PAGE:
His hands shook so wildly he could not feed himself,
and as I watched his wife I wondered:
Is it possible to feed someone and not love them?
The love was part of the food.
Something in Neruda made him zigzag around “To Sadness”
(a la tristeza)—
All about black wings and longed-for darkness
Tristeze, necesito/tu ala negro—
And wild scissor-lines around “Goodbyes”:
And, newly arrived, I promptly said goodbye…
left everywhere for somewhere else.
de todas partes a otra parte…
Last night I got together with old and new friends to read and hear poetry. Loved every bit of it. Loved the side conversations, the poems people picked, the ones they didn’t pick. Mary Oliver and Wendell Berry are the patron saints of this particular gathering, but coffee table was strewn with others: lots of Neruda, a Manhattan-Yellow-pages sized volume of Thomas Merton, Walt Whitman, W.S. Merwin, and lots more Oliver. We began our time together hearing the story about how Jesus said bread and wine were body and blood, sacred glue of community and spirit. We passed broken bread and blessed wine around around our circle, and then listened.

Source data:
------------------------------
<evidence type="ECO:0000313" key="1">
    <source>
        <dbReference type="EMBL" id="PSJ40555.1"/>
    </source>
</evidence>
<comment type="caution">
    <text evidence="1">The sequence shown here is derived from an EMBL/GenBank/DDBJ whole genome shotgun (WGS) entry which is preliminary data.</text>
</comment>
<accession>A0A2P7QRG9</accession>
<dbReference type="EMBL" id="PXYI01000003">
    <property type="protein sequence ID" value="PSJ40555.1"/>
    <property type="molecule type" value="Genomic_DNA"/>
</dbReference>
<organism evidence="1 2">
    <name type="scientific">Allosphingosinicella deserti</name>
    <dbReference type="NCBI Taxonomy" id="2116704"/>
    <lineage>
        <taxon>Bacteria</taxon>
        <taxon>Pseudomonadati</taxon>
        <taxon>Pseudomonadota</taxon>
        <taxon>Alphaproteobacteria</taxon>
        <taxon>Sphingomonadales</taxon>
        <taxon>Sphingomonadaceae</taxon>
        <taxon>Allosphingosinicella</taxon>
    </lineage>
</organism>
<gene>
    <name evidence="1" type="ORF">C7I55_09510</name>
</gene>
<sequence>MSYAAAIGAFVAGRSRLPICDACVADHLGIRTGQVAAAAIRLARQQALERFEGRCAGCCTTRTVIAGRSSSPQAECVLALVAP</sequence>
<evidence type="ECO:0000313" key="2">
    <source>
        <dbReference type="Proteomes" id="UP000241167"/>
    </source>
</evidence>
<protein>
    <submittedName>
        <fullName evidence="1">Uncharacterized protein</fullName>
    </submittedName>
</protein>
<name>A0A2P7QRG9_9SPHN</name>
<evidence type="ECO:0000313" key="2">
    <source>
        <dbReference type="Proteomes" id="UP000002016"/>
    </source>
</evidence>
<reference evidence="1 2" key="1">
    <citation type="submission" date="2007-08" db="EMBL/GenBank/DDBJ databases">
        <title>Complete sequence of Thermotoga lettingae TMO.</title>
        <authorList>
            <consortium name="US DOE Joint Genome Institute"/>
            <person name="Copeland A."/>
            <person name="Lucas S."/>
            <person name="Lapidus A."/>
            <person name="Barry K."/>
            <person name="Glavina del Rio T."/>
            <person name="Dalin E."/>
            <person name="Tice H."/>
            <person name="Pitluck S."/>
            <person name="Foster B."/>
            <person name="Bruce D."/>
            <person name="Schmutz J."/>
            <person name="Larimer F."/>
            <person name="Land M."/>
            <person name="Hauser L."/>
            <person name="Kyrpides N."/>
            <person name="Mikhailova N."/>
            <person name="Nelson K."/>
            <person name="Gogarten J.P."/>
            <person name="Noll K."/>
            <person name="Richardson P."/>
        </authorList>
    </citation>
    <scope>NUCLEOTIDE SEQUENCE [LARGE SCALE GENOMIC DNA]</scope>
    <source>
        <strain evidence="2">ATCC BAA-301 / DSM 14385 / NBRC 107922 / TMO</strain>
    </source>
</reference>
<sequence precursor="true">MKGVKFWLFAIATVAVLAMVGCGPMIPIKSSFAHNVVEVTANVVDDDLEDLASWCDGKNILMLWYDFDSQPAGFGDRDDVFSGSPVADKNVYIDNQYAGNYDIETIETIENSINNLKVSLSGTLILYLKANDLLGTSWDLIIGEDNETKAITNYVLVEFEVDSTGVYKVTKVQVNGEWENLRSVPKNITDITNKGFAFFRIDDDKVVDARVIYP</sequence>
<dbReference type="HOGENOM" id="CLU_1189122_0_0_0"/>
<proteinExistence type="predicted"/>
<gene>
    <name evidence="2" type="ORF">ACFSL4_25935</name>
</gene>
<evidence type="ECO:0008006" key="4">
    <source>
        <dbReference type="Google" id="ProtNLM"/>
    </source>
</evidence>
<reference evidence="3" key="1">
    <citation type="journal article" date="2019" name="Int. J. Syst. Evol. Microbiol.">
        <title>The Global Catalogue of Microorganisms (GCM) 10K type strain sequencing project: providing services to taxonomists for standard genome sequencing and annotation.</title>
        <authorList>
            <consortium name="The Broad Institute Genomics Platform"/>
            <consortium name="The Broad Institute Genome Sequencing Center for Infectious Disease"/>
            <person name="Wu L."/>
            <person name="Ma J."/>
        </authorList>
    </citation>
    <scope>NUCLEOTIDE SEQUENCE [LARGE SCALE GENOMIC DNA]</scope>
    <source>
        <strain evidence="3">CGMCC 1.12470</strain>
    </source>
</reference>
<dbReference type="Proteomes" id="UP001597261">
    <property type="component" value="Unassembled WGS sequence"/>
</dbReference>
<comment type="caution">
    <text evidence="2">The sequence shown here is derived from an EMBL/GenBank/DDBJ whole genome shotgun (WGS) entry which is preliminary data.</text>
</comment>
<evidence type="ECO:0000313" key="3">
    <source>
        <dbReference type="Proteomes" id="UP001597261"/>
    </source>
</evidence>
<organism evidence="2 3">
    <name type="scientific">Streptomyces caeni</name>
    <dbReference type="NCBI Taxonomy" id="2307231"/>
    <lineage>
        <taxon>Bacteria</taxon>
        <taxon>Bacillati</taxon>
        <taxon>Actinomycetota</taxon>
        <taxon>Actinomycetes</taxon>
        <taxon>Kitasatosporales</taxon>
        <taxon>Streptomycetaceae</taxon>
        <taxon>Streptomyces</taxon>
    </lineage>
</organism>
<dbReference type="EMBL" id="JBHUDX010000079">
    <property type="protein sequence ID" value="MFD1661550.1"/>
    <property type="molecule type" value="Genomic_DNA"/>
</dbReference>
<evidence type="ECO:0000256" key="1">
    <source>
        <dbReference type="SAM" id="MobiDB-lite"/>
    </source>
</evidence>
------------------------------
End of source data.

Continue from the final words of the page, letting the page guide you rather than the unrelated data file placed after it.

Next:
There is always the challenge of hearing versus reading–can we enter into the words, the language, the life and work of the poet, when we don’t have the text before our eyes, simply the words in our ears, read one time through, with barely time to take root before other words take their place? Yes. I think the words get straight into our hearts and change us in some tiny way. I am changed, made richer because someone picked a poem and read it aloud, pouring the poet’s ordered words into the center of our circle. By the end of the evening, my own thirst for those words I didn’t even know I needed was both slaked and longing for more.